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Jim Jordan pans Trump’s hush money scandal as a ‘bookkeeping error’

Last August, some Republicans called Donald Trump's classified documents scandal a "bookkeeping" issue. Months later, Jim Jordan is recycling the line.


House Judiciary Committee Chairman Jim Jordan generated plenty of headlines yesterday, but for unfortunate reasons. The Ohio Republican joined with two other GOP committee chairs to press Manhattan District Attorney Alvin Bragg for answers about the ongoing criminal investigation into Donald Trump, which was a tough move to defend given the circumstances.

But that wasn’t the only headline Jordan generated. The Hill noted:

CNN’s Manu Raju asked Jordan at the GOP retreat in Orlando about Trump’s possible indictment on Monday after noting that the House majority is expected to go after Bragg for prosecuting the former president. “And then what changed?” Jordan responded. “President Trump announces he’s running for president and shazam! Now they are — we’re going to have some bookkeeping error from seven years ago.”

This was not an off-the-cuff comment that the Ohioan later realized was foolish. In fact, the Judiciary Committee chairman soon after appeared on Fox News, adding, “Now they come after [Trump] for some alleged bookkeeping error? You’ve gotta be kidding me!”

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Jordan isn’t exactly known for fact-based arguments, but in case anyone’s tempted to take his defense seriously, that’s probably unwise. Trump stands accused of directing his fixer to pay hush money to porn actress Stormy Daniels to cover up an alleged affair, reimbursing his fixer, and lying about it, all as part of an allegedly illegal campaign scheme that sent Trump’s lawyer to prison. (Trump has denied any wrongdoing and has denied having an affair with Daniels.)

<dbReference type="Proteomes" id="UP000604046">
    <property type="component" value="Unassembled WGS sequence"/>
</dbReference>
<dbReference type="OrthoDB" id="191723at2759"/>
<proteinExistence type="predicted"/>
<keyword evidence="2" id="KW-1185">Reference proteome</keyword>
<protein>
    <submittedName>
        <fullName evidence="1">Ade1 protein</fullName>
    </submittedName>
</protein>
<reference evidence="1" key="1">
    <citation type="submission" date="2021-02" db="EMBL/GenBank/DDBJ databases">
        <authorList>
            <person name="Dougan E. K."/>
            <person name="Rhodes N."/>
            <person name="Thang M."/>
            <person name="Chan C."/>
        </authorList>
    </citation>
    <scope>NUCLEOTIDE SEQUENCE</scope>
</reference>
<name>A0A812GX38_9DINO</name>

A variety of phrases come to mind. “Bookkeeping error” isn’t one of them.

Even Trump himself didn’t like Jordan’s defense, publishing a missive shortly before midnight last night that read in part, “There was no ‘bookkeeping error.’” (The former president apparently doesn’t want to concede that there were any “errors” at all in this controversy.)

But that’s not the funny part. Rather, what struck me as especially interesting about Jordan’s line is how familiar it was. In fact, it was last August, shortly after the FBI executed a court-approved search warrant at Mar-a-Lago, when Rep. Michael Turner of Ohio, the top Republican on the House Intelligence Committee, told Fox News that Trump’s classified documents scandal appeared to be little more than “a bookkeeping issue.”

Months later, in an entirely different kind of Trump scandal, the talking point is apparently making a comeback.

What’s more, it’s not the only defense the right is recycling from the Mar-a-Lago scandal. Last August, the former president and his allies targeted law enforcement, and now they’re doing the same thing. Trump tried pushing the “everybody does it” defense, and the right is now rolling out that argument, too.

Republicans, to be sure, have some credible rhetorical options. They can emphasize the former president’s presumption of innocence. They can predict his ultimate acquittal. They might consider waiting to see the evidence against Trump before deciding they don’t like it. Some could even take this opportunity to finally distance themselves from the disgraced, twice-impeached former president altogether.

But to simply read from last summer’s script is unlikely to persuade anyone.